Avalanche Lake

In addition to the backpacking trip in Glacier National Park on which we got engaged, we went on several day hikes in the area. Wedding planning temporarily delayed our posts, but now we plan to catch the blog up on all the cool stuff we saw in Montana.

Avalanche Creek Gorge
Avalanche Gorge

On an afternoon in mid-September, we headed out on the Trail of the Cedars, a flat boardwalk and paved path through beautiful old cedars and hemlocks. Walking a foot or two off the ground on the boardwalk paths was fun, and offered a slightly different perspective than we typically experience walking through the forest. The trunks were huge and the canopy towered far above. The trees were so massive they had created their own ecosystem, much more moist and shaded than other areas in the park. Ferns fanned out over the forest floor.

Near the Avalanche Gorge Bridge, we turned off onto the smaller Avalanche Lake Trail. After a short climb up, we peered down into the narrow Avalanche Gorge. Fast-flowing water had sculpted the rock walls into all kinds of beautiful shapes.

As we continued the trees grew smaller and denser. Green moss carpeted everything.

Avalanche Lake Trail

Tree we saw crack and fall
Tree we saw crack and fall

Several people passed us going the opposite direction, but besides their voices and footsteps, we heard only the sound of a gentle breeze in the trees. During one of the quiet solitary stretches, the forest let loose a booming CRACK! A severely leaning tree about 10 feet from the trail had snapped and fallen the remaining distance to the ground. Our adrenaline was racing. (Several years ago in California, a large tree had fallen directly on the trail where we had been standing, and took out another tree on its way down. We had to run far down the trail to escape them both.) Lucky for us, this tree fall was more isolated. After the sudden drama, all was quiet again. Moments like these are one of the many reasons we love hiking.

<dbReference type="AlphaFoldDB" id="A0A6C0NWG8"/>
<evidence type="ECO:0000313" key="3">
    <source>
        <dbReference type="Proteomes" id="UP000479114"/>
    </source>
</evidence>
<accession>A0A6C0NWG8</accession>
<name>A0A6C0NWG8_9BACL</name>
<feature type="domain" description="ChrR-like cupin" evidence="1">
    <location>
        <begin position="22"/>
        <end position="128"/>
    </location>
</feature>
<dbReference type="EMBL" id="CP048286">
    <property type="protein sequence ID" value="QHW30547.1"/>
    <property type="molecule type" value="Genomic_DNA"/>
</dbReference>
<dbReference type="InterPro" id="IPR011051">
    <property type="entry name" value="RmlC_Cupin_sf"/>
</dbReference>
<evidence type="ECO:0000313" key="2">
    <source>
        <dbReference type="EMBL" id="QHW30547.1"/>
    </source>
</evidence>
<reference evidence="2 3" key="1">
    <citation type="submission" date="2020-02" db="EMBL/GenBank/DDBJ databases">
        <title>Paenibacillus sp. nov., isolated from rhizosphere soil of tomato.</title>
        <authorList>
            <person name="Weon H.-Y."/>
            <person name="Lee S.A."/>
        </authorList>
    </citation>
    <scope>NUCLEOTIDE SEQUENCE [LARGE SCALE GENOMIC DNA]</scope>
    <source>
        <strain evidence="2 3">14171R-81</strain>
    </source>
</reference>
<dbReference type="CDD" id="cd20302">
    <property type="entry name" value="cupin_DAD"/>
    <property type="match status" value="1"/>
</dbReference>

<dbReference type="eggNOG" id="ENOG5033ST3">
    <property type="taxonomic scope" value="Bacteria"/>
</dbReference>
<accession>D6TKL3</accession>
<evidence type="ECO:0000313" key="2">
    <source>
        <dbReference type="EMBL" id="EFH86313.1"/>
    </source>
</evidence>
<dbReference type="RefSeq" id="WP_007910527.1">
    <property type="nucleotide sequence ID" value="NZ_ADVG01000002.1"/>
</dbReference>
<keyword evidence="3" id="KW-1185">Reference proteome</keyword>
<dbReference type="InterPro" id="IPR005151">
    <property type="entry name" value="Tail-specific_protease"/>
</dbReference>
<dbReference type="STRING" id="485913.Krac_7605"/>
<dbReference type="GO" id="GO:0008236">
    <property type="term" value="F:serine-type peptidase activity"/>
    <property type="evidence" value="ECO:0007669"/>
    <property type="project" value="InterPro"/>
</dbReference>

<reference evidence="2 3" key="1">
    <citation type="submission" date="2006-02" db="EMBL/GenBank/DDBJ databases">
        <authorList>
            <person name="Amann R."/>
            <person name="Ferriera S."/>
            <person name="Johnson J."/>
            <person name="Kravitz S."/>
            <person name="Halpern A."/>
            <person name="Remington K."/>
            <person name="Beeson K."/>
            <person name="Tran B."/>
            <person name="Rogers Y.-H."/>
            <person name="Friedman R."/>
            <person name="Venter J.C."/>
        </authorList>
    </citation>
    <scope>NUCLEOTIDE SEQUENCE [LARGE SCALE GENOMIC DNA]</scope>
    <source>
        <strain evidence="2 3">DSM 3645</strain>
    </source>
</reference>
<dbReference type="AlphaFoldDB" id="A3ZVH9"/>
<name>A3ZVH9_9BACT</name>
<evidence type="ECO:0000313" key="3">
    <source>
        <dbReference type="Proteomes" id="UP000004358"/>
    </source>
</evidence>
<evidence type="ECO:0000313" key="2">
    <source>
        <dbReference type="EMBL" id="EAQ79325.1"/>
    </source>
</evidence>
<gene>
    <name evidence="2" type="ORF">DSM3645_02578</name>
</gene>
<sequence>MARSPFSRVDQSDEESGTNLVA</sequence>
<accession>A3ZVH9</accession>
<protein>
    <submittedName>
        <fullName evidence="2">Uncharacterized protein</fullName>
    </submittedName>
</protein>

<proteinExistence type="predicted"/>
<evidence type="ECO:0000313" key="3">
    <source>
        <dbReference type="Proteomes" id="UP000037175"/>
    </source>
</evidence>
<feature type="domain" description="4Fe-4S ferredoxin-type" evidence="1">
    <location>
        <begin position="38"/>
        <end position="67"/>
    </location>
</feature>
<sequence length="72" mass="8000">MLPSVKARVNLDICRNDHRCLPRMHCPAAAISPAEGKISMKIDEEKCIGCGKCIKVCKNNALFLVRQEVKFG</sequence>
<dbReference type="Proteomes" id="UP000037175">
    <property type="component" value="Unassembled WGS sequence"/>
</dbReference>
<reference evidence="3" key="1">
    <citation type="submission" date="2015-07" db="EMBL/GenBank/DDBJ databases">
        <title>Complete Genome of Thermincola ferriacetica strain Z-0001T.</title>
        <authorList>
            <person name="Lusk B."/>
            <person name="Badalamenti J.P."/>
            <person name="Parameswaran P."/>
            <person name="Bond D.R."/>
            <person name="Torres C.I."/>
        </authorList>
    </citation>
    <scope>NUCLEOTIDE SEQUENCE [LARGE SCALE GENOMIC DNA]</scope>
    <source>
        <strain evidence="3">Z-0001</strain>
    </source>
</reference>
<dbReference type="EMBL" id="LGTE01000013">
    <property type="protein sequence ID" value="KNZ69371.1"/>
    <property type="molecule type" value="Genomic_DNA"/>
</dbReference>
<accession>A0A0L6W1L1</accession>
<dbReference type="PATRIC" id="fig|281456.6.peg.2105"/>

We wound our way slowly upward through the forest, occasionally catching glimpses of the towering peaks surrounding us.

When we reached Avalanche Lake, we both broke into big smiles and chuckled. Everything in Glacier is so out-of-this-world grand and magnificent! Cliffs encircled the lake and rose over 2000 feet from where we stood. The huge glacier melt Monument Falls cascaded down the cliffs into the lake. The peaks and cloud-dotted sky were reflected in the clear, calm lake.

Avalanche Lake

We walked a good ways along the beach, soaking in the spectacle surrounding us. The dropping temperature caused mist to form on the lake’s surface.

Mist on Avalanche Lake

As the sun fell farther behind the peaks and shadows grew longer, we knew it was time to head back. This is an out and back trail, so we retraced our steps back to the road, with the added bonus of vibrant sunset colors peeking through the tree tops.

As we drove back to our campsite, the day gave us one last moment to savor. We pulled over to watch the light fade on Lake McDonald.

Evening light on Lake McDonald
Evening light on Lake McDonald


Trail: Avalanche Lake
Location: Glacier National Park (Montana)
Distance: 4.7 miles round trip (0.7 miles on the Trail of the Cedars, plus 4 miles on the Avalanche Lake trail)
Elevation gain: 500 ft, easy
Usage: About 100 people on a Monday in September


  1. beautiful pics and exciting story! Was there with my 10 and 7 year olds in July, but we chose Trail of the Cedars (ok) and didn’t do this hike. I think maybe we missed out. Looking forward to heading back one day.


  2. I love the beautifully sculpted rocks, and the picture of Shutterbug soaking in the out of this world scenery. It certainly is out of this world!


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